Sunday, July 31, 2011

July 31, 2011 -- Bologna, Italy. We boarded an "EC" (Euro-City) train at 11:15 a.m. and arrived in Bologna at 12:20 p.m., about 20 minutes early. During the trip, I found there was an internet connection on the train, so I logged into their wifi system. It cost me .01 Euro -- one cent Euro, about 1.5 cents U.S. It was a neat experience being able to read email and check out my Facebook account while traveling from Milano to Bologna. My posting on Facebook was "why can't I do this in the U.S.?". It seemed to me that, as the largest, most advanced nation on the planet, something as simple as a high-speed train between cities, with internet, would be the easy.

Our first impressions of Bologna were that it is a small town with nothing to do. We were wrong. As we walked to our hotel, about 300 meters from the "Stazione Centrale", most of the shops were closed, there was very little traffic in the streets and hardly any people were present. We realized it was Sunday, so maybe that was the reason. Once we got situated in our lodgings, we headed out for the Piazza Maggiore (the main square) in the center of the city. It didn't take long for things to change.

Along the main street, Via dell Indipendenza, activity became more evident. Before too long we found shops open, a good number of people walking along the street and the bustle of cars and buses. By now it was around 2:30 p.m., so we decided to try the restaurant recommended by the front desk clerk at the hotel. the Osteria Dell Orsa Sas via Mentana. The desk clerk recommended that we order "pasta".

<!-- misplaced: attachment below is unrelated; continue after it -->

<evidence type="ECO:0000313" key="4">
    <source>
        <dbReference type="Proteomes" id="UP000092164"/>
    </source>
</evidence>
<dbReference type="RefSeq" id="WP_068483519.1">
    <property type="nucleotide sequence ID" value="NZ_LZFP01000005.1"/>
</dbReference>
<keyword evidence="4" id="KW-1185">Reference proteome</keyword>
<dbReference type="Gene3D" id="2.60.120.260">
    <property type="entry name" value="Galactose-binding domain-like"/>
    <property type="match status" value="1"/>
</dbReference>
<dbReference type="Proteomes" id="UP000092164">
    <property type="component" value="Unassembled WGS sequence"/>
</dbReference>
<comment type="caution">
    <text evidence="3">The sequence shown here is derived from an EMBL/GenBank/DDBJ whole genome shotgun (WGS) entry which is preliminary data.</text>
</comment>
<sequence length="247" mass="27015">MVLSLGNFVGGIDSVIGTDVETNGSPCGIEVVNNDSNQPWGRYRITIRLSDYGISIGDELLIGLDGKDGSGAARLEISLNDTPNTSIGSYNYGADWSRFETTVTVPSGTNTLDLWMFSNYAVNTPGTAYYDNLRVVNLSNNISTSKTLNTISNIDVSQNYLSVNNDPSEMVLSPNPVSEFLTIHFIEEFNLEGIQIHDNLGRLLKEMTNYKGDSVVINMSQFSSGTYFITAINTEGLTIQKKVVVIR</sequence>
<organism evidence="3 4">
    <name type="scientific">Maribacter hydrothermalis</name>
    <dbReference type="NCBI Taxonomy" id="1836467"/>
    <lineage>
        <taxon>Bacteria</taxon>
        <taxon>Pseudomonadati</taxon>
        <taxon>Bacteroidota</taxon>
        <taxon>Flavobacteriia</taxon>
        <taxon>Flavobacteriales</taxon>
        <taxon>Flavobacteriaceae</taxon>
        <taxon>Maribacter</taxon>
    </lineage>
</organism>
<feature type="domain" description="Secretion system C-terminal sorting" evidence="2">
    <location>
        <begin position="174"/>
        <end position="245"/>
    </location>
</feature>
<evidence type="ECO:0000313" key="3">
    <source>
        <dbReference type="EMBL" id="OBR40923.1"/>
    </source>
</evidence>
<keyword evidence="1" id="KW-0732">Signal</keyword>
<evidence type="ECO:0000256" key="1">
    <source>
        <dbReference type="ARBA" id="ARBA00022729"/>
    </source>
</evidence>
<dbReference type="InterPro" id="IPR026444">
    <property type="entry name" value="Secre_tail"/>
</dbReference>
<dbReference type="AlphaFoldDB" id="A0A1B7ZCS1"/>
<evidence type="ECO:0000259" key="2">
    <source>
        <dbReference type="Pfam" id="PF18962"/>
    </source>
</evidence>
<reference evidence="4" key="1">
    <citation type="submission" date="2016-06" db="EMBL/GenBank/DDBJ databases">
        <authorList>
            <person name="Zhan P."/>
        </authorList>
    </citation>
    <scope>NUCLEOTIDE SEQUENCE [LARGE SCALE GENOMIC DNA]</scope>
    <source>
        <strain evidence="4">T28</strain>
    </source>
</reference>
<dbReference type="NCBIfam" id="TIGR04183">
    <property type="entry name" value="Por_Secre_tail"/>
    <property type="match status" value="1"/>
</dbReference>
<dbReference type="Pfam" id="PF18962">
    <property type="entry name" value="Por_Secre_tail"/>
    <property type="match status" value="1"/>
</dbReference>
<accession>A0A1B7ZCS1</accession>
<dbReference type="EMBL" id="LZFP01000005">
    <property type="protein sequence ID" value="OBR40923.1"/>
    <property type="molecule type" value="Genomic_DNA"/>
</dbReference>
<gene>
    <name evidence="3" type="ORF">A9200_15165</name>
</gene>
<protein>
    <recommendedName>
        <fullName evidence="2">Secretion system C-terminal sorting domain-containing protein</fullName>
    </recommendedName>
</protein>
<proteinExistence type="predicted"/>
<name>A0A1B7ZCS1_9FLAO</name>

Trying to locate the restaurant was a bit confusing, so we asked questions from an older gentleman with a hand-truck full of "stuff" and a little dog. It turns out his "stuff" was for his performance as a street musician. He was a saxophone player. Once he gave us easy-to-follow directions he then proceed to give he details instructions about "something". Even though he spoke beautiful Italian, we only understood a word or two. We shook our heads yes and thanked him for his help. I think he was telling about the museums in the city, but I'm not sure.

Once we found the restaurant, we ordered a liter of beer and some food. Linda had eggplant parmigiana while I had pasta Bolognase.Our waiter was an interesting young man with with long hair in dred-locks, a t-shirt and shorts. I noticed he spoke Italian, English and French while were there. Before we received our food, he reminded us that "only HERE can you get Bolognase!! Nowhere else in the world. He gave me a knife, but reminded me that "I must NOT cut the pasta!" We followed his directions exactly. Needless to say, the food was delicious. All through our trip we haven't been able to find decent "Italian food" -- until now.

Finally, later in the evening we located the tourist information center near the main square. We found that a Jewish Museum is in the city so walked over to see where it was located. We'll be going there tomorrow. There are a variety of other sights we'll seek out in the morning, but it's apparent to us that Bologna seems to be a "one day' city!! There is lots of activity to observe and see, but not all that much to do. A number of museums awaits and, maybe, a tour bus is in our future.

I'll keep you up to date in tomorrow's blog post.